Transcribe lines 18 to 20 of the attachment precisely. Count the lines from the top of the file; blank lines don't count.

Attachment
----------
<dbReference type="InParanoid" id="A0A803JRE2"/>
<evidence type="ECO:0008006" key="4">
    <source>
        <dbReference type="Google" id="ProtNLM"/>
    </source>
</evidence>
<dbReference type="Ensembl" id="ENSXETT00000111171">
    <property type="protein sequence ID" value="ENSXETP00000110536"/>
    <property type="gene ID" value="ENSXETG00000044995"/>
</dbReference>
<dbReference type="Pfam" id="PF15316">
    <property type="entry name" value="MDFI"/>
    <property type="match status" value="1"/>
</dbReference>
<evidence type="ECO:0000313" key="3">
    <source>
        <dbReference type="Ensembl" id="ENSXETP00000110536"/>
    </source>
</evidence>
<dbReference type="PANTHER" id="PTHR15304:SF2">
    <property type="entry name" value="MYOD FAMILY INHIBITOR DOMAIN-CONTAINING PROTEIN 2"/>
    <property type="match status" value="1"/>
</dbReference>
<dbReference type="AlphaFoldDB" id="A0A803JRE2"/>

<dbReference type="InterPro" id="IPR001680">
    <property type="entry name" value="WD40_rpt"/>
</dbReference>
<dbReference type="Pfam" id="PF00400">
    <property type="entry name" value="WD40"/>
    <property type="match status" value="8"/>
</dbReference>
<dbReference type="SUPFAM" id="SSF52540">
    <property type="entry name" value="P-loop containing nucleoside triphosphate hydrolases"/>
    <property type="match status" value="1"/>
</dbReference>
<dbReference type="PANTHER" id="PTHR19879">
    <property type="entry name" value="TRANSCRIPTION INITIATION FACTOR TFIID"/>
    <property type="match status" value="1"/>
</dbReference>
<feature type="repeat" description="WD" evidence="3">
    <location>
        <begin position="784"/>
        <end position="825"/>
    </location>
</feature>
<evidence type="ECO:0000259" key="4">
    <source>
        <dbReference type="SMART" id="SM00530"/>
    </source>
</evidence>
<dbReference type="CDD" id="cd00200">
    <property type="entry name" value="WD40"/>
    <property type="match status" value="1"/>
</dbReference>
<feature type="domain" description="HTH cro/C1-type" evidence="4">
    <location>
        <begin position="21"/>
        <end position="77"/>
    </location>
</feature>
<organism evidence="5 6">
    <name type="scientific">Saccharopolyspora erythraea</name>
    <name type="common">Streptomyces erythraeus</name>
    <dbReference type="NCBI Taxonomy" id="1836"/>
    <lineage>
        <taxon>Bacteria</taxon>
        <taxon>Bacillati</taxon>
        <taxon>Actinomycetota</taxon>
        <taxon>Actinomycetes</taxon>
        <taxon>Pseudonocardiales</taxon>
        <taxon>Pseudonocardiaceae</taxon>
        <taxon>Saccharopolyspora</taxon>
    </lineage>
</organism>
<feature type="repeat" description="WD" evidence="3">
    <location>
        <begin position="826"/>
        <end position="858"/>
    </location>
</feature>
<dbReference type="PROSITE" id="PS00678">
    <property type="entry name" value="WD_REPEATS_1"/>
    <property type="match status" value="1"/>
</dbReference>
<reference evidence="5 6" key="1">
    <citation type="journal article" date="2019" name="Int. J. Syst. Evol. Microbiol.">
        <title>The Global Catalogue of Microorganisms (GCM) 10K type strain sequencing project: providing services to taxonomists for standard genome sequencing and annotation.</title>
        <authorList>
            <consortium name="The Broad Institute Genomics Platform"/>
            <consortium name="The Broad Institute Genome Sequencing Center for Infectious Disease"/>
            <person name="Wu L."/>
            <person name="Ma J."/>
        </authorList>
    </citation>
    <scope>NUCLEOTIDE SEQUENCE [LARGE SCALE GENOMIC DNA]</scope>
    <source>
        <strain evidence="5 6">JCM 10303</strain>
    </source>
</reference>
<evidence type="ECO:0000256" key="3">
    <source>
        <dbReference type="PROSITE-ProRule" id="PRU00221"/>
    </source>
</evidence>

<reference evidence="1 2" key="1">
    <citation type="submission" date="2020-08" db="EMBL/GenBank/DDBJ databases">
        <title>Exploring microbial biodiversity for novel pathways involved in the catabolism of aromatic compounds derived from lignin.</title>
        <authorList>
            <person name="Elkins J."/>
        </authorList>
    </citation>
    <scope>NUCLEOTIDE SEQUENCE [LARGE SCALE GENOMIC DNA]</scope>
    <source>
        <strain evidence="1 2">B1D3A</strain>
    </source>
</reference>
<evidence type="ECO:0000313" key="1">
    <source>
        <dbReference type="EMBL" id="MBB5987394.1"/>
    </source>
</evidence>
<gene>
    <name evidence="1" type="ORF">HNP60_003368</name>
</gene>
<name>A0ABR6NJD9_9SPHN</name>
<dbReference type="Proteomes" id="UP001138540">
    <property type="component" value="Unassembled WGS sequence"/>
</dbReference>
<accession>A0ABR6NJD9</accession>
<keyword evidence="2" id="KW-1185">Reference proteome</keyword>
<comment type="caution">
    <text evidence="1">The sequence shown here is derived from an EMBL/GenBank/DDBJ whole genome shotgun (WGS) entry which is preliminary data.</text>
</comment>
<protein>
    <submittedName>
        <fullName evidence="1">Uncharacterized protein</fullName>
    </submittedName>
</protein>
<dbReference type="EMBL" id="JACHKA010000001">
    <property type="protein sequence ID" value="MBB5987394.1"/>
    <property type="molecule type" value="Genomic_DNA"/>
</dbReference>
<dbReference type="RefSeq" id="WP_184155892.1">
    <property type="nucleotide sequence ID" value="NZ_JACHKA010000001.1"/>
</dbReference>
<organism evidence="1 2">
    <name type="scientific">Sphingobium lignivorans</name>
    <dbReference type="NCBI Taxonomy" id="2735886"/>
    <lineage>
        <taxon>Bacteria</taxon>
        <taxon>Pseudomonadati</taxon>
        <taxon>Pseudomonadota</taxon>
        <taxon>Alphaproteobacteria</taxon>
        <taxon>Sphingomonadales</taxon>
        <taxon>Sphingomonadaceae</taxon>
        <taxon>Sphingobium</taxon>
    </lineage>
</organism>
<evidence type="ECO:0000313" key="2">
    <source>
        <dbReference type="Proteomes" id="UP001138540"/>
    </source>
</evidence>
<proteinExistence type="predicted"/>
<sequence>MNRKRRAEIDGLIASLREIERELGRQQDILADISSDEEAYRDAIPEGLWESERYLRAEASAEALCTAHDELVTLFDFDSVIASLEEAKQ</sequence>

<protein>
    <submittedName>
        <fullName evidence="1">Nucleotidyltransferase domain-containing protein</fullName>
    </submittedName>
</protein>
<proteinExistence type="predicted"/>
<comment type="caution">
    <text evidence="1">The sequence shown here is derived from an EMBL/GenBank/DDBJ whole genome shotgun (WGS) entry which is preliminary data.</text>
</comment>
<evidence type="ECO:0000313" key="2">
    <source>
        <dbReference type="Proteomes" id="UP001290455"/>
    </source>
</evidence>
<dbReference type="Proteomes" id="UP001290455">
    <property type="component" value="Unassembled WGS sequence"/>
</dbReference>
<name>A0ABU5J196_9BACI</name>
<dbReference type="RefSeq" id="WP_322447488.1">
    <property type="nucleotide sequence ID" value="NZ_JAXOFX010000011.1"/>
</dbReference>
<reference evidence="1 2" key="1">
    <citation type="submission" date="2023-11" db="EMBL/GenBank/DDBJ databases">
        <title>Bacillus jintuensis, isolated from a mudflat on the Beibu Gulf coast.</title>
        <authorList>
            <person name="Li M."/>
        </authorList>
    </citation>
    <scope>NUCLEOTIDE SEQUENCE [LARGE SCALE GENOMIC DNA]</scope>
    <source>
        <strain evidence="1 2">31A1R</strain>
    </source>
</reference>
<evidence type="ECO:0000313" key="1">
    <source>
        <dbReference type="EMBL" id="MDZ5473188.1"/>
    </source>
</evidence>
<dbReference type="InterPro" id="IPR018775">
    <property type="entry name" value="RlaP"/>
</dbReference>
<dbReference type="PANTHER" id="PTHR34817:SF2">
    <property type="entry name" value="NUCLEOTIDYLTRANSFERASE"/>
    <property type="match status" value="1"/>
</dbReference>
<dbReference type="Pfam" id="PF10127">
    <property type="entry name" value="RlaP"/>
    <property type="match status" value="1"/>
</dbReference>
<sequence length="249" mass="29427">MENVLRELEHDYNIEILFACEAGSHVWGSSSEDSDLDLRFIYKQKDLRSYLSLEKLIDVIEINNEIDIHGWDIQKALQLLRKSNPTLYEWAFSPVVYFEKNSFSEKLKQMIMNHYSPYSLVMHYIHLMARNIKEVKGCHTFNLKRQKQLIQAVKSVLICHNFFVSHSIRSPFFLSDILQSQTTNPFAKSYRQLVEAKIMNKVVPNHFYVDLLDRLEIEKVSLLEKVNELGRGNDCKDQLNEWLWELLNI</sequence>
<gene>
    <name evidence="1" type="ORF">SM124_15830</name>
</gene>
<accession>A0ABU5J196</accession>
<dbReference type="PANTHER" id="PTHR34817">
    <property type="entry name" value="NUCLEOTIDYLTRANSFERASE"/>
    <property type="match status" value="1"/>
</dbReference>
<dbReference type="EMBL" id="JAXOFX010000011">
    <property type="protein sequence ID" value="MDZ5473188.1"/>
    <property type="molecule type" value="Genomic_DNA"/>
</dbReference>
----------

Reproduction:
    </source>
</evidence>
<dbReference type="PANTHER" id="PTHR15304:SF2">